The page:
Kashmir in two books Part 2 – A Long Dream of Home by Siddhartha Gigoo and Varad Sharma and Our Moon Has Blood Clots by Rahul Pandita

Over the past few years, I’ve developed a growing affinity towards memoirs and autobiographies. Non fiction has never been my cup of tea, but these seem to have slipped through the cracks. The last year and a half has seen me grow increasingly interested in the happenings in and around Kashmir. Perhaps it was a year ago that I published the post – Kashmir in two books Part 1 – Curfewed Night by Basharat Peer and Kashmir: The Vajpayee Years by A.S. Dulat. The former gave an average Kashmiri Muslim’s perspective, the other provided insight into the Gordion knot that is the Kashmir problem and the parties involved, all from the perspective of an Indian Intelligence agent.
The two books in this post are about the 1990 exodus of the Kashmiri Hindus from the Kashmir Valley. Hundreds of pandits were forced to flee their land at the time of the insurgency on or after 19th January, 1990 in an ethnic cleansing and Islamisation of Kashmir.

A Long Dream of Home: The persecution, exile and exodus of Kashmiri Pandits by Siddhartha Gigoo and Varad Sharma

This is a collection of anecdotes from the time of turmoil in Kashmir from 1989-2003, when the Kashmiri pandits were exiled from the region, the years leading up to it and the time that followed. It is divided into four parts: 

1. Nights of Terror – events witnessed in Kashmir at the heart of the exile movement, in the years 1989-91.

2. Summers of Exile – events the horrible decade and a half spent struggling in exile
3. Days of Parting – events leading up to the exodus, including the tribal raiding in 1947 and the long history of the pandits in the Kashmir valley
4. Seasons of Longing – voices of Kashmiri pandits old and young, the former yearning to return home while the latter wanting move on, home a mere fable told by generations past. 

The tone of the book is its defining feature. It has no pretense. It is not a work of literature, it is a nightmare in written form. It takes great effort to read and not turn a blind eye to the things written in the accounts, but it is also difficult to put the book down. Very enlightening. Through the stories is given a brief history of the pandit community and their rich legacy of nearly five thousand years in the valley. Through the myriad anecdotes, Kashmir emerges as a kind of character and her beauty is palpable… the natural beauty of the valley, the close knit communities, the salty tea and houseboats. 

Then, the atrocities of 1989-90 range from bleak to horrific. The chants of creating a place “without the Pandit men, but with their women,” people being forced to set their watches back a half an hour to match the Pakistan time, that story about the man who was shot in a tub of rice and how the rice turned red… the ever menacing ever present death. That nonchalance with which each of the writers talks about people dying (“We heard the news that he was shot outside his house,” “I learnt later that they had got to him,” “That evening they shot him on the street”…) makes you feel ashamed of your safety… the very ability to wake up and leave the house in the morning is a luxury.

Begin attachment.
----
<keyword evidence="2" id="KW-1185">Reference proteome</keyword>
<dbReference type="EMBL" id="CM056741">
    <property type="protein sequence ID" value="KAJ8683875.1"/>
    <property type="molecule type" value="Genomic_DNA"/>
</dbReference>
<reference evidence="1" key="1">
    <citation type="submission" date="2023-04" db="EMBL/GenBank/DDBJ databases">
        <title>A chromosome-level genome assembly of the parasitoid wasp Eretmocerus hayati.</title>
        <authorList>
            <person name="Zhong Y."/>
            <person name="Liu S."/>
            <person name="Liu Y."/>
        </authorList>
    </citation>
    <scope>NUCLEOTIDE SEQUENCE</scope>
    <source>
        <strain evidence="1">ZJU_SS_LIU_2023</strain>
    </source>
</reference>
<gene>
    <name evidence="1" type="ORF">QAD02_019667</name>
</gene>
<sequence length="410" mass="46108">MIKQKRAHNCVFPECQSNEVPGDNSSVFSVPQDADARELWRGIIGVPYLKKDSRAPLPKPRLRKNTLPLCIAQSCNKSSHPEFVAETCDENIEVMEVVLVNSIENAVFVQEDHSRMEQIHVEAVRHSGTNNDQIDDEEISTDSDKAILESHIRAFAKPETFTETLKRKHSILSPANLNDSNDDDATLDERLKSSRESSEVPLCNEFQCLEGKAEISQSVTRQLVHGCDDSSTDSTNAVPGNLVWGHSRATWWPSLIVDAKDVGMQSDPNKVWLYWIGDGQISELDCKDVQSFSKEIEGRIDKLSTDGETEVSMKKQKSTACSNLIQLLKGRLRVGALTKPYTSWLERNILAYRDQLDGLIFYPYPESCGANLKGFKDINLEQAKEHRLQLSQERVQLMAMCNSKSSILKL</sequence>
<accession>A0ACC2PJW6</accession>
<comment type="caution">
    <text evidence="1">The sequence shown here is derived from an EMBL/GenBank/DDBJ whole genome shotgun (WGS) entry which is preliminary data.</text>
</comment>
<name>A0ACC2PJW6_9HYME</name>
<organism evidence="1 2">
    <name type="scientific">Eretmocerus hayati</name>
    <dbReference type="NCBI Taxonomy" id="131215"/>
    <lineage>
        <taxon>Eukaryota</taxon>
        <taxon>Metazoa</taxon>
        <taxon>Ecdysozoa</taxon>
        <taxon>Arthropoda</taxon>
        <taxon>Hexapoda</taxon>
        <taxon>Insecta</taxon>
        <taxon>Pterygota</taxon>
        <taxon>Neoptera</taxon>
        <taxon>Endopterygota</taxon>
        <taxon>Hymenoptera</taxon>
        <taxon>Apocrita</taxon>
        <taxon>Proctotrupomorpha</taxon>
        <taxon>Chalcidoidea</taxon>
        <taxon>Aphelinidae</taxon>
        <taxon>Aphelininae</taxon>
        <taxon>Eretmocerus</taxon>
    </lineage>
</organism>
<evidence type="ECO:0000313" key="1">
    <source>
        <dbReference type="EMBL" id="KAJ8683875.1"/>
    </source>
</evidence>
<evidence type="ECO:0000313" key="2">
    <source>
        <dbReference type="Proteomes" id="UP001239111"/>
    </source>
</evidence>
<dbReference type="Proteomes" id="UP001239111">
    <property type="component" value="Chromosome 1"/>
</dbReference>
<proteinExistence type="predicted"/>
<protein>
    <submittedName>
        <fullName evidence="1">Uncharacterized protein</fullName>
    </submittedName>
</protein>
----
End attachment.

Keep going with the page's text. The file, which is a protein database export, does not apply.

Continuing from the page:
Part 3, Summers of Exile, talks about the years spent by many in camps and apartments across Jammu, suffering the heat and poverty that had been imposed upon them by circumstance. There are families who had put their entire life’s savings into the house they were forced to vacate. How do you define the value of material possessions – lost as well as lacking? Anecdotes have also been given of generations who have been brought up entirely in the camps. Whose very postal address reads “Jagti Camp.” Children whose futures were cut off even before they started. In the eponymous story, Sushant Dhar writes,

“I became friends with the summer, despite the atrocities it unleashed. But I always dreamt of watching the snowfall. I dreamt of snow, of touching it, walking on it. Whenever I heard reports of snowfall in Kashmir, I would dream of leaving my quarters and going back to the distant land, the land of my birth, just to see the snow. I longed for snow. For many years, before sleeping, I imagined myself walking through a land covered entirely with tress and snow, walking through the fields and reaching the top of a mountain; this helped me sleep in the summers.”

“The years that followed brought mere dejection and anguish among the people. The government provided paltry relief and ration, while assuring us of building better shelters. Little did we realise that these were empty and hollow promises. Our condition was being pitied. We were not even a vote-bank. We were merely a liability for the authorities. We didn’t matter. We were as good as the dead.”
Many of the stories mention the network of the Pandits in Jammu kept alive by their newspaper and radio station – how they keep track of familiar faces in the obituaries on these channels. So many details reappear across stories, so many perspectives mix and mesh. This is not a political book, it will not try to give you insight. It is not unbiased or impartial and it’s not analytical. Its beauty lies in a shared narrative and a collective consciousness. It’s simply a recollection and a plea… to be remembered. It’s a protest and a memorial and an epilogue… an attempt to be unforgettable. 
Our Moon Has Blood Clots: A Memoir of a Lost Home by Rahul Pandita 

While it seems wrong somehow to talk about either of these books with a critical eye, I had the advantage of reading this right after the first – so I was a bit seasoned (deadened would be a better word) to the atrocities that were sure to follow. Rahul Pandita’s book is in fact a political statement, possibly because it is one fleshed-out book, and not a series of glimpses. 
From the beginning there is ample clarity on what he hopes to achieve with this book; he also admits to curating history to make his point. He is open about his one-dimensionality, if you can call it that. He doesn’t aim to be objective, he doesn’t seem to care enough. In a long book such as this, as opposed to the stories of A Long Dream, it is conspicuous that the simultaneous tragedies suffered by the average Kashmiri Muslims are not treated with any sympathy.